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Educational News - Career Counselling - Advice to teenagers is a necessity, not a luxury

Date Uploaded: 16/05/2016

Career Counselling - Inadequate or inappropriate advice given to teenage students when they most need direction can cause long-lasting damage.

It can lead to wrong post-school choices and an absence of support for vulnerable teens, who may be struggling with issues such as bullying or family disharmony.

Ending up on the wrong career path can be devastating and costly for school-leavers - first-year college drop-out rates of about 15pc are testament to how many make a mistake.

A student with personal problems will struggle academically.

Four years of cuts - and four years of surveys from the Institute of Guidance Counsellors ( IGC) - have exposed significant shortcomings in the guidance and counselling services in second-level schools.

Guidance and counselling can often be regarded as desirable add-ons to exam subjects. But there is emphatic evidence of the crucial role they play for all students and all the way through second-level. It's not only about helping fifth- and sixth-years with CAO choices.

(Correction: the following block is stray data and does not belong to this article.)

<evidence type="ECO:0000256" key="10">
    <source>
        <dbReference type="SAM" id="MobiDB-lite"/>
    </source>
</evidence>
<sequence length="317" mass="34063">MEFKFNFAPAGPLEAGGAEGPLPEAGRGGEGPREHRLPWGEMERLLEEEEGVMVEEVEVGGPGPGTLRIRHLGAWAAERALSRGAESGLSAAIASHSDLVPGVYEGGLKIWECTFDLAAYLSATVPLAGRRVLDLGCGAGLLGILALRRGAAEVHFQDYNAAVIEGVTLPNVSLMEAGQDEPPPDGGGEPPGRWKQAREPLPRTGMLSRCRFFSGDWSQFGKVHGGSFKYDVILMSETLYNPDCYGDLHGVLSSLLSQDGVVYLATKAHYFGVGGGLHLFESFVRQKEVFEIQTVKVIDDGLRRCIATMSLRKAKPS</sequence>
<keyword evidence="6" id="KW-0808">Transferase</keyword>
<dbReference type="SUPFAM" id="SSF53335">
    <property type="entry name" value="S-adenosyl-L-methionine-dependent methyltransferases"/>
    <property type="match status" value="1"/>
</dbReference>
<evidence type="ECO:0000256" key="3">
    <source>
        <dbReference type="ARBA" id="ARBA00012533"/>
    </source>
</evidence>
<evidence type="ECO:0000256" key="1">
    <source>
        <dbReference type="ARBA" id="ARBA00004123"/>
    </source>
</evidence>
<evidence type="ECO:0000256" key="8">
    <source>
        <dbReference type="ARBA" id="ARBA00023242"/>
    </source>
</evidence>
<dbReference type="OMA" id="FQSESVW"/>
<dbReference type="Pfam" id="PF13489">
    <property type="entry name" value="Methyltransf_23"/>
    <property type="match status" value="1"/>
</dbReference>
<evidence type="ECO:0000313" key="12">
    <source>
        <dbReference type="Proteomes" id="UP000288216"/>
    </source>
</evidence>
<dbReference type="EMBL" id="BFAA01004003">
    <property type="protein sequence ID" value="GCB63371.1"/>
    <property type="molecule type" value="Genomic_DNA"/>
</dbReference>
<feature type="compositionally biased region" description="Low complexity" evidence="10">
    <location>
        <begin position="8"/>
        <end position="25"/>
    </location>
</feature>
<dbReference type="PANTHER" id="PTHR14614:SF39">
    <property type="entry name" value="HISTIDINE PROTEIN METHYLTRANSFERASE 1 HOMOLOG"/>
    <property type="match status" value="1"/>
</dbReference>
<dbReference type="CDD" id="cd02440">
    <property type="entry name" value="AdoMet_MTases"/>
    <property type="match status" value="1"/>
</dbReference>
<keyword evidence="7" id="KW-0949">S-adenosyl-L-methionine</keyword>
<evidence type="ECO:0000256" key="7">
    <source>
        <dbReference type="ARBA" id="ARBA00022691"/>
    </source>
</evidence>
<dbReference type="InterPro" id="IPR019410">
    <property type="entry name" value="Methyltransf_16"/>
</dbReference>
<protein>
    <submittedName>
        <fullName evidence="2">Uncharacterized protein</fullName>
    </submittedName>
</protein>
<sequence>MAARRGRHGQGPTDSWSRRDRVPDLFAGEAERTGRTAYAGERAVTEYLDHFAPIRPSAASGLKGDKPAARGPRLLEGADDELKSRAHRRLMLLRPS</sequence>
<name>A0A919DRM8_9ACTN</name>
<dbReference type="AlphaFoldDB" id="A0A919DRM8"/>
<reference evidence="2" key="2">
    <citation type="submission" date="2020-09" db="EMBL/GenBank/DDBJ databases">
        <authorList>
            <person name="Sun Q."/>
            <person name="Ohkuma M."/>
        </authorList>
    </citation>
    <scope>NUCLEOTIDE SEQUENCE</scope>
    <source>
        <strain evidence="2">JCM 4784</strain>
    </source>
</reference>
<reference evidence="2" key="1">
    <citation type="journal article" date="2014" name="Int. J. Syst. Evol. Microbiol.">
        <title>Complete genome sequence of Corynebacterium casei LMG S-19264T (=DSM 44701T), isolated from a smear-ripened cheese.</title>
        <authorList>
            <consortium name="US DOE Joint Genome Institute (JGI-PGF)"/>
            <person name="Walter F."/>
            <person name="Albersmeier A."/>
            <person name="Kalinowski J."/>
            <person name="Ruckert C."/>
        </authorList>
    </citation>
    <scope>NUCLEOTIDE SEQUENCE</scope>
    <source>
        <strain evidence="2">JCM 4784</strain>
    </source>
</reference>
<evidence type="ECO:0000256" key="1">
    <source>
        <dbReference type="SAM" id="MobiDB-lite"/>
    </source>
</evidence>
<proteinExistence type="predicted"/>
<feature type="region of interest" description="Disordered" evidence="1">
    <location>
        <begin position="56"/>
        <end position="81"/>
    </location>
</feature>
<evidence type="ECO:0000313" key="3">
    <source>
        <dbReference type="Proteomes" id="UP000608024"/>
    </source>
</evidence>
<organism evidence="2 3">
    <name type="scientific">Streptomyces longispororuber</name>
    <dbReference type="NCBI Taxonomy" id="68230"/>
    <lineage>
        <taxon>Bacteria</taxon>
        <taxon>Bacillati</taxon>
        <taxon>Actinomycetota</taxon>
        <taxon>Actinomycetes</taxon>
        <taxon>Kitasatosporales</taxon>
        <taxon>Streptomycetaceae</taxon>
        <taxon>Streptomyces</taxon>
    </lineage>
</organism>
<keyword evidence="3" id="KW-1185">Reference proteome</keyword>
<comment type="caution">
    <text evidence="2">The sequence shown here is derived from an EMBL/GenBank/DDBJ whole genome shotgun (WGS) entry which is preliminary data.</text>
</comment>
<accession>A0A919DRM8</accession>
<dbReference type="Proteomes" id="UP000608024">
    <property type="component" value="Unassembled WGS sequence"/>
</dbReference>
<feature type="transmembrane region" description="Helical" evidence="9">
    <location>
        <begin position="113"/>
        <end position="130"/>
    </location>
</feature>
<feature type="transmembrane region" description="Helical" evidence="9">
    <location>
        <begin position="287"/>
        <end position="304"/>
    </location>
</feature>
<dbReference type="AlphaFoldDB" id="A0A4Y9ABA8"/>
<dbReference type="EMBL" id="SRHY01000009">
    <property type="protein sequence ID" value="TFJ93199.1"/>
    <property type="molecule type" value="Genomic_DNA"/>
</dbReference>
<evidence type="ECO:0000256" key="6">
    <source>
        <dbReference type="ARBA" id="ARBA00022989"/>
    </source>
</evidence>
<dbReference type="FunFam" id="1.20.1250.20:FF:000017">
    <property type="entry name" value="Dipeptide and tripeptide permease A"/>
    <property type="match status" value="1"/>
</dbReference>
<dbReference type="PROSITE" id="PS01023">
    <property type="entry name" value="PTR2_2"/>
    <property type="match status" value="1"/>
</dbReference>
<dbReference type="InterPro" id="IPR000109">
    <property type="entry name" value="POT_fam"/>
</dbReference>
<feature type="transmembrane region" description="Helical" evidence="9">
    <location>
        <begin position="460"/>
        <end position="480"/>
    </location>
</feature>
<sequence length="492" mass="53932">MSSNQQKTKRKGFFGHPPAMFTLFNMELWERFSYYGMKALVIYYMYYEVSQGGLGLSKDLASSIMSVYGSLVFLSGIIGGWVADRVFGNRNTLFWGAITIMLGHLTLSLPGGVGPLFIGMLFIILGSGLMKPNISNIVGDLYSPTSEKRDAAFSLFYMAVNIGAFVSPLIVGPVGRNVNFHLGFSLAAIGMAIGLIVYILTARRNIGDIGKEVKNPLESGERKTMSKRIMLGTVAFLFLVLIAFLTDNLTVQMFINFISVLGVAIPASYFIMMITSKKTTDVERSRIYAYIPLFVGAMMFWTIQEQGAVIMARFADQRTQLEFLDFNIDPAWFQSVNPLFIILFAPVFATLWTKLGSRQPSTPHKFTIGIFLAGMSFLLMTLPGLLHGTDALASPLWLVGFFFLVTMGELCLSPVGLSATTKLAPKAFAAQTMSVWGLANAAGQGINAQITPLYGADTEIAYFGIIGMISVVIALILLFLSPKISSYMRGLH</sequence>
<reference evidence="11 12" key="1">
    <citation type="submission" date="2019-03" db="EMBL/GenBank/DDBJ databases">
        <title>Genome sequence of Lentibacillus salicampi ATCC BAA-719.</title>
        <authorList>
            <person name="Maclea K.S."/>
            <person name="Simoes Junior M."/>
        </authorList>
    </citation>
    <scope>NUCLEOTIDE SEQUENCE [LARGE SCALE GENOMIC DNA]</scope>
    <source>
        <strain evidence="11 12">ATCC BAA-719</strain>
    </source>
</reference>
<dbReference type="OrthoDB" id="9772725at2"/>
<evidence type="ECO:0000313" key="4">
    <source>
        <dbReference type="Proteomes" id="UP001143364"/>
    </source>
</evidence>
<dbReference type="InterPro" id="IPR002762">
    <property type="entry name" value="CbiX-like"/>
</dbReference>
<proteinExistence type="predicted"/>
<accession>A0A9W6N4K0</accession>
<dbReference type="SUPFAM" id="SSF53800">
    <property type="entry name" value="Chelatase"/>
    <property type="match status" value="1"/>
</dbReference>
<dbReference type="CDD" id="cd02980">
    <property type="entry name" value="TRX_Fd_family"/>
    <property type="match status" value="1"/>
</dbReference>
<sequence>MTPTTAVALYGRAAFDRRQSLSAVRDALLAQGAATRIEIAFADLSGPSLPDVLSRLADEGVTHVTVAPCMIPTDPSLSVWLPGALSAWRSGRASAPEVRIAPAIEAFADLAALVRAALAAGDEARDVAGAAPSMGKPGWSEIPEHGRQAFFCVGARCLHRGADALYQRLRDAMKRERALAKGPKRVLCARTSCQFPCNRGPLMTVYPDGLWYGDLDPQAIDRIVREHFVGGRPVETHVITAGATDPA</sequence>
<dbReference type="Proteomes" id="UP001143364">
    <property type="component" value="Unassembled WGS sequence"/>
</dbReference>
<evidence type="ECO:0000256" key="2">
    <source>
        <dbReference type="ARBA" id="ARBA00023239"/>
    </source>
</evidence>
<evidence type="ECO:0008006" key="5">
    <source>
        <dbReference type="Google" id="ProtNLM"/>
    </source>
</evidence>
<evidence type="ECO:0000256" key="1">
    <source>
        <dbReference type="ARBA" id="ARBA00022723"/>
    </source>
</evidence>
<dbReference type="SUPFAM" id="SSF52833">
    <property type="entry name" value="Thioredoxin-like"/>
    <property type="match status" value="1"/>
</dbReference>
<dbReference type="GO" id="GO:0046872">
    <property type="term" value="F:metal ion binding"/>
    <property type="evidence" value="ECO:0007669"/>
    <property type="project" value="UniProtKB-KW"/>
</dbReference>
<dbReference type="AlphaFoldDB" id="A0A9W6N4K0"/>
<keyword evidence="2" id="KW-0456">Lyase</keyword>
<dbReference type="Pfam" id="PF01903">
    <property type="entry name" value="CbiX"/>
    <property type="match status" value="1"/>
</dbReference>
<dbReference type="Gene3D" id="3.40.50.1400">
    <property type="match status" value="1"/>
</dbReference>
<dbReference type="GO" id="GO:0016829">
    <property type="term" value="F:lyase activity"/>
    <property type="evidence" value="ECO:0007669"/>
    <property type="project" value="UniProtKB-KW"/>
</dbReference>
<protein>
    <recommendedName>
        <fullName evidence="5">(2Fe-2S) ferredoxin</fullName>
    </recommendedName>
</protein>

The Economic and Social Research Institute (ESRI) has highlighted the need to target junior-cycle students, to ensure that they make informed choices about subjects and the level at which they study them, so as to lay the foundations for senior cycle and beyond.

The ESRI has pointed to the particular value students place on one-to-one sessions. Guidance counsellors are a particularly strong source of support for young people from working-class backgrounds, from families with no history of third-level education.

Issues that have come to the fore in the IGC audit include greater reliance on unqualified staff - some of whom may have done nothing more than a 'quick-fix' weekend counselling course - and how cuts have translated into even more privilege for the well-off.

It does not make for a picture of a healthy service, one that serves all the children of the country equally, as it should do.


Journalist: Katherine Donnelly